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Sam Harrison
07-29-2009, 02:45 AM
Greetings to the pen and ink forum!
I haven't worked in this medium in a long time but upon sorting through my old pens, I found my oldest brush pen had finally given up the ghost, so I figured I'd do a drawing or two with the others.

Working in ink has improved my drawing discipline due to the permanency. It's also been fun learning new ways to shade!

Here are the first two scans of the drawing I'm working on.
My main pens for this are a fine-tip Pitt and a 005 Micron.

A few questions I have:
-The guitar has a bit of a "burst" pattern on the sides. What might be the best way to accomplish this smooth shading?
- There are a LOT of black or near black areas. Since my brush pen is dried out, does it seem reasonable to accomplish this using a mixture of heavy crosshatching and dark marker? I am using a few Prismacolor gray markers for the flannel with hatching to give it some texture.
- This is somewhat unrelated, but what other sorts of paper do you artists use? This is a bleedproof marker paper but I seem to recall bristol board worked well as well, particularly with ink washes or watercolor.

(I know markers aren't the most permanent of media, but I like them with this.)

Thanks for looking!

Jakeally
07-29-2009, 04:02 AM
Hi Sam ... you have a really good start here:thumbsup:
Bristol board and any sort of hot pressed watercolour paper work really well with P&I.
You could use stippling or cross hatching for the shading on the guitar ... possibly stippling would give you a smoother graduation. I always have trouble getting a smooth result with cross hatching but that's just me. Lots of other artists manage it perfectly.
I would say use whatever tools you think will get the job done to your satifaction.
Have fun:wave:

valchina612
07-29-2009, 04:31 AM
Hi Sam,

I really like what you have done so far. I agree with Chris about the stippling for the shading of the guitar -- I find stippling much easier than crosshatching for shading, but like Chris, that's just me. I'll be interested in seeing which way you go. :clap: :thumbsup:

Val. :wave:

IslanderNL
07-29-2009, 07:23 AM
I really like this image. It has a lot of life to it.

I agree that stippling may be your best bet for the shading and design on the guitar. Perhaps you could use that and a wash as well for the base value. My crosshatching never looks perfect when trying to shade, but it can be built up. It depends on the look you're going for. I don't think you'd want too many different textures going on in the drawing, it may distract the eye.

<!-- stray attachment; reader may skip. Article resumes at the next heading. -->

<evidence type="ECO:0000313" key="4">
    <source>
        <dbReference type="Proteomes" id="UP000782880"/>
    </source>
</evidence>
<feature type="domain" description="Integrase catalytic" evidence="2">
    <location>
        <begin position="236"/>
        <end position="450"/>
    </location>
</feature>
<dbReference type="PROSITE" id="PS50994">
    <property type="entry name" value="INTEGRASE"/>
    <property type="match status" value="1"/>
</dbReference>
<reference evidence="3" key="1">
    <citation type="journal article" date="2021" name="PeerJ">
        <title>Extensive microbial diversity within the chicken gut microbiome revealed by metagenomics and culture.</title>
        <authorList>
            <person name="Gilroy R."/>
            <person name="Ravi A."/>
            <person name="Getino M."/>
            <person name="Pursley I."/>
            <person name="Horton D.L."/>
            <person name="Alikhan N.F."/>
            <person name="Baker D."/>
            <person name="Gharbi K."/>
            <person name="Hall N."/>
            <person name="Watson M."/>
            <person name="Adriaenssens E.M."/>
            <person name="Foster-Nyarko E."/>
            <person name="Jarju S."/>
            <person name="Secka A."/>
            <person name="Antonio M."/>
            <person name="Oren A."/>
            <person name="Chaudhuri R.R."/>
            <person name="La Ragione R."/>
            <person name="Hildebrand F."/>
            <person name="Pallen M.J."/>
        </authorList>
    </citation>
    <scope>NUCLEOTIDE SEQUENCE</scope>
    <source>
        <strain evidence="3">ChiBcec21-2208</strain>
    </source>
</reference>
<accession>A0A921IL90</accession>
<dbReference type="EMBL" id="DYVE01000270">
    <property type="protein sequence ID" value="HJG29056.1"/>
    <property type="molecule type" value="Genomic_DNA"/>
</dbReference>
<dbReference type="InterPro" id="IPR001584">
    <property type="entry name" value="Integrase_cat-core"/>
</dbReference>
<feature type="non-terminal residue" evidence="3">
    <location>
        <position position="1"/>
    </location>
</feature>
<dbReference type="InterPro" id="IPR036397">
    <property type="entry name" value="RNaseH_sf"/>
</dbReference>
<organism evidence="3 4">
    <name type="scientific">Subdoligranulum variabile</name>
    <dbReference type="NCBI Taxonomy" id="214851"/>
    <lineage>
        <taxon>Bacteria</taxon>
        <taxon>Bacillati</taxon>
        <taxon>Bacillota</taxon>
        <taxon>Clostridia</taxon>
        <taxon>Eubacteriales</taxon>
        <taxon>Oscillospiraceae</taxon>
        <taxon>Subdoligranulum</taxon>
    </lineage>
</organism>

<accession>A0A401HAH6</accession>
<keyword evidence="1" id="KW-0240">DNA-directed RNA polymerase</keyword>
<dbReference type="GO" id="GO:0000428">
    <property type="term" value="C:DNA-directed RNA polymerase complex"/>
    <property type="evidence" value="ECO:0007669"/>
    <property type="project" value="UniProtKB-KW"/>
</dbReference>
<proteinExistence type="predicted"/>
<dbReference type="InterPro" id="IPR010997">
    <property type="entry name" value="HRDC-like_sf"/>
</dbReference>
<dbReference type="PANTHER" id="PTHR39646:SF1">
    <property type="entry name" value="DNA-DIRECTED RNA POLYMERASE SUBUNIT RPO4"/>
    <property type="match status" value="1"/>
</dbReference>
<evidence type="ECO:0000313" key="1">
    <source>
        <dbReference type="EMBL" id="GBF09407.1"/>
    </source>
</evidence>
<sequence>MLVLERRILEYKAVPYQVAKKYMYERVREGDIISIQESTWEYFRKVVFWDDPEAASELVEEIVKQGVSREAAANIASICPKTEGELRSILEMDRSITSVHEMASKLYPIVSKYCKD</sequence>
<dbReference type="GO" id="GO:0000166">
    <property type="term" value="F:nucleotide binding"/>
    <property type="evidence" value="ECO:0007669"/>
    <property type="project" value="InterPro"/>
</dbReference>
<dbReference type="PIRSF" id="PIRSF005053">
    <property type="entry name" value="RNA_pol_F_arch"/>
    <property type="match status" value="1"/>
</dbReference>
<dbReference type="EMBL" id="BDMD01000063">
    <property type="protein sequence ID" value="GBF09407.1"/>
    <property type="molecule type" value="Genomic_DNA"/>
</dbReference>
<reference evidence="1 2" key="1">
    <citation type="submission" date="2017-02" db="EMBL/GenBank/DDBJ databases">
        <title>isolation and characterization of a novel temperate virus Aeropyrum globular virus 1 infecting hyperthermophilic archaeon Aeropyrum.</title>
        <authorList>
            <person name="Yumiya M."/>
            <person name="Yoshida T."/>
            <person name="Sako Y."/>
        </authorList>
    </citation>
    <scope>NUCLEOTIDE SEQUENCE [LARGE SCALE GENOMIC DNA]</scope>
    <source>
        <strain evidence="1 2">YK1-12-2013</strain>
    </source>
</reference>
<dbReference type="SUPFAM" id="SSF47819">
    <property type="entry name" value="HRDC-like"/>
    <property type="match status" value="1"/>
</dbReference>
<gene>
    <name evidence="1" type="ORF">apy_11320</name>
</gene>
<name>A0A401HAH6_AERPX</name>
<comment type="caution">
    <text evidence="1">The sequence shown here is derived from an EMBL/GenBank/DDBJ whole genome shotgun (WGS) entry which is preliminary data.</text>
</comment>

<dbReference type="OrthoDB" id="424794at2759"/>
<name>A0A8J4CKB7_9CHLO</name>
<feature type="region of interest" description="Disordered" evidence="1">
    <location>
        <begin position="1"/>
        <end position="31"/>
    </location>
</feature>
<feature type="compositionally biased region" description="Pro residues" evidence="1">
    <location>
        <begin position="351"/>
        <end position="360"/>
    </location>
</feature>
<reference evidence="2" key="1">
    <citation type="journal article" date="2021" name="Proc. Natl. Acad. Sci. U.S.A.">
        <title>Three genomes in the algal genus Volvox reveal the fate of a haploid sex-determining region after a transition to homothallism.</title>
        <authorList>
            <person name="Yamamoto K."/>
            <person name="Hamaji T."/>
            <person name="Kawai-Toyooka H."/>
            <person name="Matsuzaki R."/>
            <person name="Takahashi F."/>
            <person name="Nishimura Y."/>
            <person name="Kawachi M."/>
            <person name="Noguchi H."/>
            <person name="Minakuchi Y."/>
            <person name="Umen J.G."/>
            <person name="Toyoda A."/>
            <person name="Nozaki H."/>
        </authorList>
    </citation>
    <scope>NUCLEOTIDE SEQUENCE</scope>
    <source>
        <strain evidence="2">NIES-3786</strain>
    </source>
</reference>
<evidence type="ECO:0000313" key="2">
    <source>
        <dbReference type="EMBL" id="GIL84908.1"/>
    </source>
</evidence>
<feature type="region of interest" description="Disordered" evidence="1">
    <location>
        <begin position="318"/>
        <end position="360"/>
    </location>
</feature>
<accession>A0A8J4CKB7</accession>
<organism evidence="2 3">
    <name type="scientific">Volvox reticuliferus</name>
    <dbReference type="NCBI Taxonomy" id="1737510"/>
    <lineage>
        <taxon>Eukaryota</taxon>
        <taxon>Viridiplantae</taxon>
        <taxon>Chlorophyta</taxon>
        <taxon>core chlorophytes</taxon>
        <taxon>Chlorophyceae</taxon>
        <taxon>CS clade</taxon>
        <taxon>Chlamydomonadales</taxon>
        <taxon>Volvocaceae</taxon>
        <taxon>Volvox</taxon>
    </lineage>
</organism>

speedbump1
07-29-2009, 04:09 PM
I would say hatching for the second question since you already have lines for the shape. But that could be proven wrong if you did it both ways.

Just do some thumbnails to figure out where to go with the drawing.

Sam Harrison
07-30-2009, 04:52 AM
thanks for the advice so far!

I got a new brush pen and am now showing this drawing who's boss!

Actually I've only used it sparingly so far. I finished the marker part today and am now working on adding in light textures to the coat with regular pen. That coat has been a blast to do because of its... flannel-y-ness.

The guitar headstock hasn't been done yet because I'm afraid of it and therefore am putting it off.


Two questions:
- The guitar is a bit blacker than this but I'm not sure if I should lay down the black ink yet. Would the higher contrast make it look better or is it adequate as it is? Right now I think it blends in with the coat a bit so perhaps black would make it stand out a little more.

- I messed up and dropped a marker and pen. There is now a large spot of ink in the white corner. Is there any way to fix this? So far I've been using a bit of white gauche and white ink to make small corrections but this seems like something that's going to be hard to deal with. It's not big enough to start over for yet it's irritating. I erased it digitally on the scan but imagine a large gray splotch in the upper right corner and you have it.

speedbump1
07-30-2009, 12:22 PM
You could try a electric eraser. I've used one several times to remove a boo boo. It takes a fine touch to remove the ink without messing up the paper, but if you practice first using the electric eraser, you should be fine.

joatmon
07-31-2009, 04:21 PM
How about if you show your work with the grey splotch, maybe one of us will see something in it, that could be incorporated into the background?
LeAnn

tazzy
08-09-2009, 12:21 PM
Once you tackle the headstock and get it finished, I would quit there. Looks very cool just as it is. But that's just me, I always worry that I will try to go too far. Nice work, looking forward to seeing more. tazzy